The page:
International Justice Monitor

A project of the Open Society Justice Initiative

Guatemala genocide trial, in final stages, still faces critical obstacles and complex political climate

Although the trial of former de facto head of state Efrain Rios Montt and his then chief of military intelligence, Mauricio Rodriguez Sanchez, resumed on Tuesday April 30 after nearly two weeks of suspension, its fate is far from clear. On April 19, the trial was suspended amid legal challenges only moments from closing arguments.

With only a reported six defense witnesses remaining, and an expected four hours of closing arguments, it is possible that the trial could conclude this week. However, as has been the case for the last thirteen years, and especially the last 13 days, serious legal and political obstacles could stall or derail the trial, even at this late stage in the process.

Guatemala, like much of the world, celebrated Labor Day on May 1. As a national holiday, government institutions were closed, including the First High-Risk Tribunal A (Tribunal Primero A de Mayor Riesgo), where the historic trial has taken place.

Other branches of the Guatemalan judiciary, also closed, have still not resolved any of the outstanding legal challenges. Chief among the half-dozen outstanding amparos is the question of the status of an April 18 ruling by Judge Carol Patricia Flores, a first-instance judge who oversees evidentiary issues and other pre-trial matters. Judge Flores issued an extraordinary ruling that sought to return the case to its status on November 23, 2011, and nullify all the activity after that date, including the 20 days of testimony in the trial court, from March 19 through April 18.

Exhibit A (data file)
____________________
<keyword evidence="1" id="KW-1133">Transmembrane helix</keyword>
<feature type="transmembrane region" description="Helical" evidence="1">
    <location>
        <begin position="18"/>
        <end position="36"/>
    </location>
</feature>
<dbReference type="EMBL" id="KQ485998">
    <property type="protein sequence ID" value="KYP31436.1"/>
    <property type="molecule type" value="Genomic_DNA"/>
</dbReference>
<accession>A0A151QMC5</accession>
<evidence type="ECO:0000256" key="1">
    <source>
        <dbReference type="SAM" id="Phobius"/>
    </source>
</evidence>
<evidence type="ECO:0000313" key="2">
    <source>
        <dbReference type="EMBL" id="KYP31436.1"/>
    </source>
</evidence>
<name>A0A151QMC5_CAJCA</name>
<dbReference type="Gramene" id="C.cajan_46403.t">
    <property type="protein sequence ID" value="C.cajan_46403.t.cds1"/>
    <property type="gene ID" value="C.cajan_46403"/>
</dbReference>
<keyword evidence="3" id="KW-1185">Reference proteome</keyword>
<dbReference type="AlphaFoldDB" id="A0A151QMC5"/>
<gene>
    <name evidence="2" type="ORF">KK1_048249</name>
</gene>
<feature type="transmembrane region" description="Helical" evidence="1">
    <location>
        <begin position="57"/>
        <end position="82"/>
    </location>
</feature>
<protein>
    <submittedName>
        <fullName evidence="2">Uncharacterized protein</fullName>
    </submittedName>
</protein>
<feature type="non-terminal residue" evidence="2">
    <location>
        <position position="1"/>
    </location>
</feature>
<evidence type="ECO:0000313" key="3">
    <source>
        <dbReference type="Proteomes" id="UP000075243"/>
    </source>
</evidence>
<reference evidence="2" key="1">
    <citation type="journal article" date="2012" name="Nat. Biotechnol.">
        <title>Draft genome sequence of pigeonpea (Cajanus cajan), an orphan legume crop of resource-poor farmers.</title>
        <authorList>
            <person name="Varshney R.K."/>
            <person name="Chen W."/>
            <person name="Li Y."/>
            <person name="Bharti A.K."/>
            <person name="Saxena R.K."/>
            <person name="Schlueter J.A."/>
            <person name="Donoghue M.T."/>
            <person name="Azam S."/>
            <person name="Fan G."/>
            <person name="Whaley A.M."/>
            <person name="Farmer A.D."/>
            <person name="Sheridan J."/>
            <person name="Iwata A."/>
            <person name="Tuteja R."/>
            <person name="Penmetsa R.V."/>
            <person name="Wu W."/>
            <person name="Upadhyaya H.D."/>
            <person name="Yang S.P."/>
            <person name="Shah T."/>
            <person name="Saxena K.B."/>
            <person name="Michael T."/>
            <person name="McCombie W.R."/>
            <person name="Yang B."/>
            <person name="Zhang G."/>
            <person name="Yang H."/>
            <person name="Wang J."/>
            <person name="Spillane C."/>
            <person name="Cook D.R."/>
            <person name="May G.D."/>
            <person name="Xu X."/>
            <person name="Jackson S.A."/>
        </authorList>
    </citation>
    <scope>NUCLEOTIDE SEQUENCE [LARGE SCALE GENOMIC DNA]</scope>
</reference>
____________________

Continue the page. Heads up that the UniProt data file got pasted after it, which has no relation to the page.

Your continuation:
Although Judge Yassmin Barrios, the judge presiding over the trial court, classified this ruling as “illegal”, she suspended the trial and announced that she would seek clarification from the Constitutional Court.  A series of legal challenges, some seeking to reject Judge Flores’ decision and others to uphold it, have been filed in various Guatemalan courts. To date, however, the Constitutional Court has yet to weigh in on the issue.

Indeed, the Constitutional Court has insisted that it is waiting to receive a legitimate legal complaint concerning the ruling—the Court’s secretary stated last week that “only a fax” had been received from Judge Barrios, and not a valid official request for review.  Another petition submitted by Center for Legal Action and Human Rights (CALDH, one of the civil parties), was rejected on the ground that it needed to be heard by an appeals court first.

Analysts in Guatemala are divided in their interpretations of the significance of the Constitutional Court’s refusal, to date, to clarify Judge Flores’ ruling.  For some observers, the Constitutional Court’s refrain is a sign that it wants Judge Barrios to continue to exercise authority over the process. Others express concern that the Constitutional Court’s failure to issue a clear ruling means that it is reserving its authority to act later, at a decisive moment, exercising even greater power over the ultimate outcome of the process.

In addition to the uncertainty surrounding the pending legal challenges, the reorganization of both defendants’ defense teams on Tuesday, at the reconvening of the trial, presents clear challenges to the court going forward this week. When the trial resumes Thursday morning, newly re-instated defense attorney Francisco Garcia Gudiel and newly appointed public defender Otto Ramirez will be expected to produce the remaining six defense witnesses.